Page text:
The art of producing data you can fight with
We are at a crossroads in the fight against political and ecological impunity. Today civil society, NGOs, artists and journalists alike have expanded access to geospatial data, and open-source information to investigate and expose ever insidious forms of state violence, corporate crimes and environmental degradation. Innovative methods for applied spatial and visual intervention used by these civil actors are opening up new legal contexts and reimagining advocacy which is empowering impacted communities and creating opportunities for new collaborations across disciplines and practice areas such as art, science and technology. This lecture draws on some of the advanced projects of INTERPRT, a research and design studio dedicated to environmental justice to explore the responsible practice and application of artistic research in this field of conflict and production: the art of producing data you can fight with.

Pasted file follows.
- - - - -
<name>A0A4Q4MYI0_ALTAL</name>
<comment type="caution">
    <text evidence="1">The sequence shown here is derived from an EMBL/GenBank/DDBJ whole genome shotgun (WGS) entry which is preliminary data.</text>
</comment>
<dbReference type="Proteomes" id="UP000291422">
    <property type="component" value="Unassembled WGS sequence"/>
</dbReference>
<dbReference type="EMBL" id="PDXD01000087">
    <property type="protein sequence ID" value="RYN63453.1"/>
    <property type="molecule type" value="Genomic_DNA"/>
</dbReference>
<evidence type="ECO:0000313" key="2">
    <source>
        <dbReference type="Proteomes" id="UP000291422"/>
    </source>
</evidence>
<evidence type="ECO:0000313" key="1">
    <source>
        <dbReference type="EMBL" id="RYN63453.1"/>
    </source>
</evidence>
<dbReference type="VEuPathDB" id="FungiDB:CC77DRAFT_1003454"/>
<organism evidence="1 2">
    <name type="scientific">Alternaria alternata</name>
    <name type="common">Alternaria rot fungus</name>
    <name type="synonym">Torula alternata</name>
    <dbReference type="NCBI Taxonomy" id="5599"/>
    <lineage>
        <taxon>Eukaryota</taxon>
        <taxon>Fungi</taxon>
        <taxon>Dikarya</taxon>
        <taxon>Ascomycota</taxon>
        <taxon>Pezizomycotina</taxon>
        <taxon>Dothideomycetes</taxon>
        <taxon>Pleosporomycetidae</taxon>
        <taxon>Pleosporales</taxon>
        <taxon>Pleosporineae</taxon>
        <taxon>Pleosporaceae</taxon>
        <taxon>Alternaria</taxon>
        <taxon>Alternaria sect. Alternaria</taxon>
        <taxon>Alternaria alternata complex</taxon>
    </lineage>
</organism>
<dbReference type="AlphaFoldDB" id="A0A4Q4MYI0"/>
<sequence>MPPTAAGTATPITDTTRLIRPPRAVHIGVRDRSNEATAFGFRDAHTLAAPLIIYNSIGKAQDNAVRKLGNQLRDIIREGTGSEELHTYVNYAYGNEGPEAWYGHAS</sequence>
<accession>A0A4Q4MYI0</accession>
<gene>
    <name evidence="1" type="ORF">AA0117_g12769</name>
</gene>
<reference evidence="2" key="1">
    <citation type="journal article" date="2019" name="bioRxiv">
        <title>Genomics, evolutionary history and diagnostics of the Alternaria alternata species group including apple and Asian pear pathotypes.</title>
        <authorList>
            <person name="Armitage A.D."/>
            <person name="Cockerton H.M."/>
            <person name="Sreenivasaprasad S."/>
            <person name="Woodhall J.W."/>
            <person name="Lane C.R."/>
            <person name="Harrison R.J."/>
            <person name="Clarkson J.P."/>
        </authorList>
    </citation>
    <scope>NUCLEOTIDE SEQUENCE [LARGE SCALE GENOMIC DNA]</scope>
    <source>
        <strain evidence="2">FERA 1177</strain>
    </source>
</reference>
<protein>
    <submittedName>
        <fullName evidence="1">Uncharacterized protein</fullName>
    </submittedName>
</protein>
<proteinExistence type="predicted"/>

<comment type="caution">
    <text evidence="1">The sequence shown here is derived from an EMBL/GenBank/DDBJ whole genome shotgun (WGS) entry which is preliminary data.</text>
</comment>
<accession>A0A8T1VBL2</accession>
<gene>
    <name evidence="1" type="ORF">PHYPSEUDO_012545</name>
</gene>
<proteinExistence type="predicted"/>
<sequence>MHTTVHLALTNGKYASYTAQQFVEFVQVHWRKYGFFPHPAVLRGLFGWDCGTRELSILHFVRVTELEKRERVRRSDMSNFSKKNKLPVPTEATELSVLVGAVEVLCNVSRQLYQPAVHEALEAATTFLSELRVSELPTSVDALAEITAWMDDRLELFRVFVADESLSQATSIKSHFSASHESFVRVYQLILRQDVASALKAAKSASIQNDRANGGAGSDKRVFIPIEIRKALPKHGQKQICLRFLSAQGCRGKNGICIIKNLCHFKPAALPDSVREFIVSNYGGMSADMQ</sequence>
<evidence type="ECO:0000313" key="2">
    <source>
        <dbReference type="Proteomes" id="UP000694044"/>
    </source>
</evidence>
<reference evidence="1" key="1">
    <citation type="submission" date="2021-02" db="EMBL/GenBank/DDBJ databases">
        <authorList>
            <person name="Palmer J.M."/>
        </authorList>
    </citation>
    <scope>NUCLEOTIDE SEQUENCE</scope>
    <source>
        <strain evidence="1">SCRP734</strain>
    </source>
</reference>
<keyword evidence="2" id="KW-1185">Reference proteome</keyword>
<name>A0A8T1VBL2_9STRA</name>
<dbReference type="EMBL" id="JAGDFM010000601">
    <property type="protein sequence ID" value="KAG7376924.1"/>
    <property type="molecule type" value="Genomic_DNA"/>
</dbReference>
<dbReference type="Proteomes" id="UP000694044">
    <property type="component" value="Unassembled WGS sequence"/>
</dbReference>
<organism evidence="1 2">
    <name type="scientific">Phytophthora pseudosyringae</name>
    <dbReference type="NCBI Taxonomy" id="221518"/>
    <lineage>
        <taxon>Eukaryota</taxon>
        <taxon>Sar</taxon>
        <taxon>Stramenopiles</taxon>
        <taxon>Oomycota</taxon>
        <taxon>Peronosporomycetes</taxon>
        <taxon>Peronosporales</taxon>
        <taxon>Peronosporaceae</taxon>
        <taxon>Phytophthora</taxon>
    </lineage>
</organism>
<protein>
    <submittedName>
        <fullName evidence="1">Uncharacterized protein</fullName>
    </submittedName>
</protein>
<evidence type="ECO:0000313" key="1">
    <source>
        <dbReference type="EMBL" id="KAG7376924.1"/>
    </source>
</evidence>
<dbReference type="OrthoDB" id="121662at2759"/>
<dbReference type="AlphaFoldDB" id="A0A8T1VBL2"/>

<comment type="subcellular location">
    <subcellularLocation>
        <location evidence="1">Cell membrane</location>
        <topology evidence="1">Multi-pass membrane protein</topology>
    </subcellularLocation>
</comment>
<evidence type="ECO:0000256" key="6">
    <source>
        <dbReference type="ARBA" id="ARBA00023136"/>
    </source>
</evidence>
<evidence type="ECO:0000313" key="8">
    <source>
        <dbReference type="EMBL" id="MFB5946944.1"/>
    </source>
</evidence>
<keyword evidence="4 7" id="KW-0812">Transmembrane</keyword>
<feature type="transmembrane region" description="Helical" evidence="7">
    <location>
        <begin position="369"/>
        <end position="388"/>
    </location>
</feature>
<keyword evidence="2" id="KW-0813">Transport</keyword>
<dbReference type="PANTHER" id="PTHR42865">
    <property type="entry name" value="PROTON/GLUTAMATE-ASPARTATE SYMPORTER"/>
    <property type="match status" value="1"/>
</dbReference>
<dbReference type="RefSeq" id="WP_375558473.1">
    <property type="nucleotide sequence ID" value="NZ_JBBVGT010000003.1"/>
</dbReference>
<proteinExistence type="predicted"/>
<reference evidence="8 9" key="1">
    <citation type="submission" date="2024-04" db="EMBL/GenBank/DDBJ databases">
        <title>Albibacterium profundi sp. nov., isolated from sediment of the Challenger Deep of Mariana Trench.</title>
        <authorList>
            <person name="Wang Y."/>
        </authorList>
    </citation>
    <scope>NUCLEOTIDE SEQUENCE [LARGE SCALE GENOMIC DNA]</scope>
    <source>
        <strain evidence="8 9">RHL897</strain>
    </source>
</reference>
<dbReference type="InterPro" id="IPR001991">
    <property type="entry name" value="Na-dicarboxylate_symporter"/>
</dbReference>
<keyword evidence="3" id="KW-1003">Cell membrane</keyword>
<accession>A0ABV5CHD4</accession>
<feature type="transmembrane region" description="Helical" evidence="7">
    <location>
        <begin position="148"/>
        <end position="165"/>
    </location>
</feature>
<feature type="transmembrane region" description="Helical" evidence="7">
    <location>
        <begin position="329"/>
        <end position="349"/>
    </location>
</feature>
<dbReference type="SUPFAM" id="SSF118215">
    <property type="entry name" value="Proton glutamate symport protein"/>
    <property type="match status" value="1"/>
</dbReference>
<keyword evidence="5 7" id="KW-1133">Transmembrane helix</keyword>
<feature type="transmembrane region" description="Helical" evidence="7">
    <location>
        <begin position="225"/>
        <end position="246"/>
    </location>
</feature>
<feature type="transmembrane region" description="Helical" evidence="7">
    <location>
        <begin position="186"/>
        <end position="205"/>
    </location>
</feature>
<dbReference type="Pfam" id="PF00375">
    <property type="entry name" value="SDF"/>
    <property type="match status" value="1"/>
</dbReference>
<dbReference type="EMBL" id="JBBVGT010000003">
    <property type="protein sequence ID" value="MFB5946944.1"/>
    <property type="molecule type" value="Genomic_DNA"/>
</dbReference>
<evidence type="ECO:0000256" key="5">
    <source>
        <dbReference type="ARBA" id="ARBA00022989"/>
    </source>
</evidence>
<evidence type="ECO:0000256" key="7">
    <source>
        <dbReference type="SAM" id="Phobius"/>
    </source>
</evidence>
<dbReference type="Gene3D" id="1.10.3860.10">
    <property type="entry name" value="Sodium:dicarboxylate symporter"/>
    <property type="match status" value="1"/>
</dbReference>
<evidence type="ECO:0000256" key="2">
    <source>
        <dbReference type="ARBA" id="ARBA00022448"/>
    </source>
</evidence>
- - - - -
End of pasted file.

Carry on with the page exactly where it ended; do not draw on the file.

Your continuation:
Nabil Ahmed is an artist and spatial practitioner with over a decade of experience in research and advocacy work on environmental conflicts. He is the founder and co-principal of INTERPRT, a research and design studio dedicated to environmental justice. The group works in collaboration and cooperation with international lawyers, scientists, journalists and civil society organizations worldwide to expose and intervene into under-reported cases of environmental destruction. Their most recent, ground breaking visual and spatial investigation, Moruroa Files, carried out in collaboration with Princeton University nuclear experts and the investigative newsroom DISCLOSE investigates the hidden impacts of French nuclear testing in the Pacific. Ahmed and INTERPRT’s long-form investigations have been exhibited most recently by the Biennale Warszawa, The Museum of Modern Art in Warsaw, Dhaka Art Summit and Beirut Arts Centre. His publications have appeared in Scientific Reports, Third Text, Routledge, Documenta, Candide: Journal for Architectural Knowledge, Sternberg Press, Volume magazine, Architectural Review and e-flux architecture among others. He is the co-founder of Call & Response, the UK’s only artist-run arts organisation for multichannel sound art. He has taught and lectured extensively internationally on spatial activism, environmental justice and visual culture. He holds a PhD from the Centre for Research Architecture, Goldsmiths University of London where he has a long-term research affiliation with Forensic Architecture. He is currently postdoctoral fellow at the Trondheim Academy of Fine Art at NTNU. He sits on the international advisory board of Stop Ecocide Foundation which campaigns for making ecocide an international crime and is recognised by the Climate Reframe project as one of the 100 BAME voices in climate activism from the UK.
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